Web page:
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‘Mighty Morphin Power Rangers: Once & Always’ review: Dust off the morphers and megazords

The 30th anniversary special holds monikers for classic fans while striving to honor those that are no longer here.

Geoffrey H. Short

In 1993, thousands of kids and I sat down after school and watched six teenagers with attitude fight off the Putty Patrol and Rita Repulsa weekly during the Fox Kids block. I even dressed up as the Green Ranger once upon a time, early in elementary school. The Power Rangers franchise has been a mainstay in pop culture for thirty years, with 23 iterations of these characters and a new one on the way. As the Ranger story pantheon grows with every generation, they don’t forget to bring the past one along for the ride. Hence, there have been instances where older fan favorites like Tommy Oliver pop up in shows and comic books.

Mighty Morphin Power Rangers: Once & Always is a 30th-anniversary event that balances the nostalgia of what made the 90s instance so everlasting and acknowledges the sadness that has run through it. There’s a noticeable void from the passing of Jason David Frank in November of last year. A heaviness also comes from the 2001 passing of Thuy Trang, once known as the character Trini Kwan. An episode of Power Rangers Time Force titled “Circuit Unsure” was dedicated to her memory – however, Once & Always incorporates the late character into the story. Her daughter, Minh (Charlie Kersh), is at the age where she wants to continue her mother’s legacy. There are a few scenarios where it is a headache for the veteran Rangers, but her heart is in the right place.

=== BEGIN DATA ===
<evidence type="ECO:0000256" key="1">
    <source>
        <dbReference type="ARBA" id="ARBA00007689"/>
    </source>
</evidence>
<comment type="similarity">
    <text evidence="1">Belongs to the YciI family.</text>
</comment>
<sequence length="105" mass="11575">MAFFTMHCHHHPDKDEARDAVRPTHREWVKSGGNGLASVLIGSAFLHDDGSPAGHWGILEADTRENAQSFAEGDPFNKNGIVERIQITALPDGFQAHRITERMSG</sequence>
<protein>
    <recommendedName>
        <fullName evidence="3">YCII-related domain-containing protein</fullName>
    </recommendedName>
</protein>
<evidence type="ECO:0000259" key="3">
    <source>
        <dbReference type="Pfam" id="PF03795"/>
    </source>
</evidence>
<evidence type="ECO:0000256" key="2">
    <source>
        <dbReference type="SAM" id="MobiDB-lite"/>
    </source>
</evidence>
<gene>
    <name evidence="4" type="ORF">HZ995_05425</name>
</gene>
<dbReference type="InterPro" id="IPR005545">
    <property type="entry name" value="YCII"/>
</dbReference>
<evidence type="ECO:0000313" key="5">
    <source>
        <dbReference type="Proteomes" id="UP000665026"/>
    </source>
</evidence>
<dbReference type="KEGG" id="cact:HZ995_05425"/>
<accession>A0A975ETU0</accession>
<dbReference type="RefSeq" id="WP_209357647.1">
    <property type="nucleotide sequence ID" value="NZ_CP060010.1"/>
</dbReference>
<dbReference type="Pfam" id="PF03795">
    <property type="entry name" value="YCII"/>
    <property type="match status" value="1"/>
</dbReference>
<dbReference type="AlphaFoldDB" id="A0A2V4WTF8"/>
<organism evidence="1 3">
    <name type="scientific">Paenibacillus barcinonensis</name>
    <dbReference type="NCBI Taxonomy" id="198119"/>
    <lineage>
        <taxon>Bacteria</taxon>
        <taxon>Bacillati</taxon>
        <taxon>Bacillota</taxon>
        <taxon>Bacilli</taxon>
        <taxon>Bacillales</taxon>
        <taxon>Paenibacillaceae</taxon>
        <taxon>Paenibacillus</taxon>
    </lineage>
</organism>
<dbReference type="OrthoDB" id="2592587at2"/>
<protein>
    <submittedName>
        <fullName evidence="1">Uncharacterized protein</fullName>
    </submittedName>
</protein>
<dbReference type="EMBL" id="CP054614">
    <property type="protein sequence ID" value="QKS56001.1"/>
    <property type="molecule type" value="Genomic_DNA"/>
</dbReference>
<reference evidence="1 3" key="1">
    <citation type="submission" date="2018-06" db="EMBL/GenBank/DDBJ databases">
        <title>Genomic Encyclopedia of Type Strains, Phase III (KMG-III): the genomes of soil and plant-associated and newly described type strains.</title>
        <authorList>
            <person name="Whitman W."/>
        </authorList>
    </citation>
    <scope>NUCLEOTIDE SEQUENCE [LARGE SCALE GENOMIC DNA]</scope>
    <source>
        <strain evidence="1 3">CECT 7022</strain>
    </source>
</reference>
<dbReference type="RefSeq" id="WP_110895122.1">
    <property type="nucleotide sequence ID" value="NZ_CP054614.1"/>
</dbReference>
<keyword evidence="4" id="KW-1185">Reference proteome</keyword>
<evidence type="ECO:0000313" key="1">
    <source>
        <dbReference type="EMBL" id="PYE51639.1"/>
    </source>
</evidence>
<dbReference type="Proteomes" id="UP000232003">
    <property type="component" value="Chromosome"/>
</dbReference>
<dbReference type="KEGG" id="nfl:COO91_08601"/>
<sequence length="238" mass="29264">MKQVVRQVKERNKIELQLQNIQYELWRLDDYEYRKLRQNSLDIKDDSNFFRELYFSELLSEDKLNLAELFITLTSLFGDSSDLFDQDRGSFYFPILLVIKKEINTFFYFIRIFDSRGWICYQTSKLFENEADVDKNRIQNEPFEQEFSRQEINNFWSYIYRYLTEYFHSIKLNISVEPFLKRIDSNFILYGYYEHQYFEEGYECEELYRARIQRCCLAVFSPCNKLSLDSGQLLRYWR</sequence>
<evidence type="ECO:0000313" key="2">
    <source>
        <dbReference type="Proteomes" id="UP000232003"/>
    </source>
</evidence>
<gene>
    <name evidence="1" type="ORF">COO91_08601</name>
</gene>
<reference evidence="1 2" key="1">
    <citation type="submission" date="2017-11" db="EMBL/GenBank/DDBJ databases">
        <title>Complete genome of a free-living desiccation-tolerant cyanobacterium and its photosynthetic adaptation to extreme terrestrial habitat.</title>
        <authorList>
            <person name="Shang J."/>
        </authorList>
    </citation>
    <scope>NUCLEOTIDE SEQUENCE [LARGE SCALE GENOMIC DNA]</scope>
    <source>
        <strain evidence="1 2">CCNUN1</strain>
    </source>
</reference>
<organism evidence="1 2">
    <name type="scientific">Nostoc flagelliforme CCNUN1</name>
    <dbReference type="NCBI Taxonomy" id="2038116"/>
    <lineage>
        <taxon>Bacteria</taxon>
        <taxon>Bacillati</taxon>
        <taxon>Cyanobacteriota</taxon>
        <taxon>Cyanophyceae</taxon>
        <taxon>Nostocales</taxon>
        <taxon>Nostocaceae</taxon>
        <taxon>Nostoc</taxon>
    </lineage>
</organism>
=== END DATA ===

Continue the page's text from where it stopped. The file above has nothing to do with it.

This time, Rita Repulsa (with returning voice actor Barbara Goodson) has returned in a robot body. With even more power at her disposal, the Power Rangers of old have to enact the Bandora Protocol to stop her. Billy (David Yost), Zack (Walter Jones), and Kat (Catherine Sutherland) are just a bunch of the original cast who return for the 30th-anniversary special. A few other characters from the classic iteration did not return, so the show tries to integrate a storyline reason for this.

It’s good to see Yost and Jones in a leading position, along with characters from the spinoffs. They all seem to move back into the 90s one-liners cadence like they never left. Once & Always is designed as a “remember when” tentpole with many older trademarks like the Angel Grove Juice Bar and the “aye yi yi’s” of Alpha. But even with the focus on nostalgia, the special does try to dive into deeper issues, such as grief and the difference between revenge and selflessness. That might be a bit heavy, considering this show is ultimately for kids. However, those themes are dealt with in a manner that knows the audience it’s speaking to.

Thus, it works for children and adults. It almost feels that this special is a collective gathering for fans who cannot mourn those losses. To see a character like Minh find her way and flourish genuinely feels great. That said, the episode's special effects could have used a bit more polish. To see what they were doing with massive fights in 1992 and some of the CGI’d Megazord fights feels like a supreme step back.

The cheesy dialogue is a trademark of the Power Rangers series – it’s in big amounts. Some of it is used to break up the more serious moments. Some of the fight choreography is tighter in some moments than others. It’s a special that tries to work through the confines of some of its limits. Once & Always has some easter eggs within it, but this one is mainly for the fans of the old days. While it’s not perfect, it’s a celebration of the long-lasting legacy of the series and those who continue to love it.

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